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Table height for Cervical protocols

Exit forum ID Forum Discussion Table height for Cervical protocols

This topic contains 8 replies, has 2 voices, and was last updated by   Cody Scharf, DC October 3, 2017 at 11:12 am.

Viewing 9 posts - 1 through 9 (of 9 total)
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  • #3173

    Anonymous

      Hey team!

      I have a few questions. The first is about table height during the cervical protocols, specifically the UCF moves. The other day when I was working it occurred to me that my forearm was extended down at an angle to reach the patient’s head and that it was messing with my line of drive during the tissue pull and maintaining tension. Has it been discussed here already, or is any one else giving consideration to the proper height of the table while treating those structures? I then raised my table so that it was closer to the height of my elbow while treating so that my tissue pull could be in more of a horizontal plane verses an upward angle. Has anyone else played with this? I seem to be getting better results from a more comfortable (less of a forward lean) position.

      Second question. Are people running all the cervical flexion exams each visit? I ask because after the initial exam, I feel that a lot of emphasis is placed on the UCF exam, and once that has cleared out, I am getting the impression from patients that they are excited to be done. I can tell that when we start moving onto the next test, (which they have forgotten about by now) they will be wondering why they are not done. Any thoughts on this?

      Thanks!

      #3179

      Eric Lambert, DC
      Participant

        I’ve been playing with table and stool height to help not only line of drive, but my body posture as well. I’ve notices a difference with better tension when I adjust for patient and my height. Just bought two new Lifetimer tables this week, can’t wait to be in better positions all the time.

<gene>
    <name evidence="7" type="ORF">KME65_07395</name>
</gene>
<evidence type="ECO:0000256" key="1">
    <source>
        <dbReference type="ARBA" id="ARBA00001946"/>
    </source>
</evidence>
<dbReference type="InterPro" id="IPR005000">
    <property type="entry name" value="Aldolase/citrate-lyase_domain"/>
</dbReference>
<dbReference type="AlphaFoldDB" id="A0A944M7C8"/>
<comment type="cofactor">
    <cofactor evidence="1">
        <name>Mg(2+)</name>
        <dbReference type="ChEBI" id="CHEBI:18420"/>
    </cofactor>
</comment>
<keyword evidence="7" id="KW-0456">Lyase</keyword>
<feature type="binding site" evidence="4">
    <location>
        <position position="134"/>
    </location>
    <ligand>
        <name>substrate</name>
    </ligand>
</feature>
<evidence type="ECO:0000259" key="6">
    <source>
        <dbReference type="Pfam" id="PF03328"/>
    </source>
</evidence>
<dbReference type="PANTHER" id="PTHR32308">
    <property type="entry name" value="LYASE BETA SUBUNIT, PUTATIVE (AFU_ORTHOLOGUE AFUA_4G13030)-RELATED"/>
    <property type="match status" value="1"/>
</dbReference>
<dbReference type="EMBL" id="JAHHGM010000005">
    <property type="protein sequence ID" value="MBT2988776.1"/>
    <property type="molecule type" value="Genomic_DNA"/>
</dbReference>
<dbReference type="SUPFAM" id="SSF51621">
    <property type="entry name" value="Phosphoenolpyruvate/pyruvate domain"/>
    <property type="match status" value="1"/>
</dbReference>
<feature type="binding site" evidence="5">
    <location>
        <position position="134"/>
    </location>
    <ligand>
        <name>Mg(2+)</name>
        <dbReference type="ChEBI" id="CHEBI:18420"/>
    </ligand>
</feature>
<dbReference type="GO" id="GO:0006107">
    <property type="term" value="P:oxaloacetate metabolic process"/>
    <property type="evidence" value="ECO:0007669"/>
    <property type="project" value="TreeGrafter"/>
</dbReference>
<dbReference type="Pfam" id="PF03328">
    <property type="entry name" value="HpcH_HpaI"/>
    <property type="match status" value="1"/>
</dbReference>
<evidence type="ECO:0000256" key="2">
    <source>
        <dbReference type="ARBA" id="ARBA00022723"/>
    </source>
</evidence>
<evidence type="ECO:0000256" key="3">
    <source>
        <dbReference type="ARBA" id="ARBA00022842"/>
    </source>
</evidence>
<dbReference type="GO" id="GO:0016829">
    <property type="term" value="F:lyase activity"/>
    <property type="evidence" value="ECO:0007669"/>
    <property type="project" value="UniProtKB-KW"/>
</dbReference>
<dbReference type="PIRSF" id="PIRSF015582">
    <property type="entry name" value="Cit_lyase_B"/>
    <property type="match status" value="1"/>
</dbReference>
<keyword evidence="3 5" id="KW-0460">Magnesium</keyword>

#3180

        William Brady, DC
        Participant

          Yes, line up your table/stool heights so your contact hand forearm is approx. parallel to the floor. You do want your tension produced from pulling your elbow with the rectus minor and major MAR.

          Perform all 4 cervical tests on the initial exam- use the PDF form provided. Then for the next several visits focus on the priority test. When that plateaus or passes test all 4 tests again- filling in the reexam section of the PDF form. Repeat until you are all the way through the tests.

          This flow keeps the patient aware that “There are 4 motions necessary for a healthy neck. We will begin with XYZ and progress through all of them.”

          #3181

          Anonymous

            Got it

            #3182

            Anonymous

              Awesome, thanks Bill and Eric!

              #3183

              Cody Scharf, DC
              Participant

                Am I reading this correctly? We now prioritize the cervical test instead of going through the standard UCF->CF->CTF etc?

                #3184

                Danielle Hommer, DC
                Participant

                  Good catch Cody, I glossed over that initially. I sure hope not otherwise I have a major overall in store for myself.

                  #3185

                  William Brady, DC
                  Participant

                    There are no changes to the cervical test/treatment flow. For cervical spine the priority test is the first one on the list (in order) that is restricted. Which means 99% of the time we are starting with UCF for treatment. The 1% has a negative UCF test so we start with the next positive test on the list.

                    #3186

                    Cody Scharf, DC
                    Participant

                      (phew)

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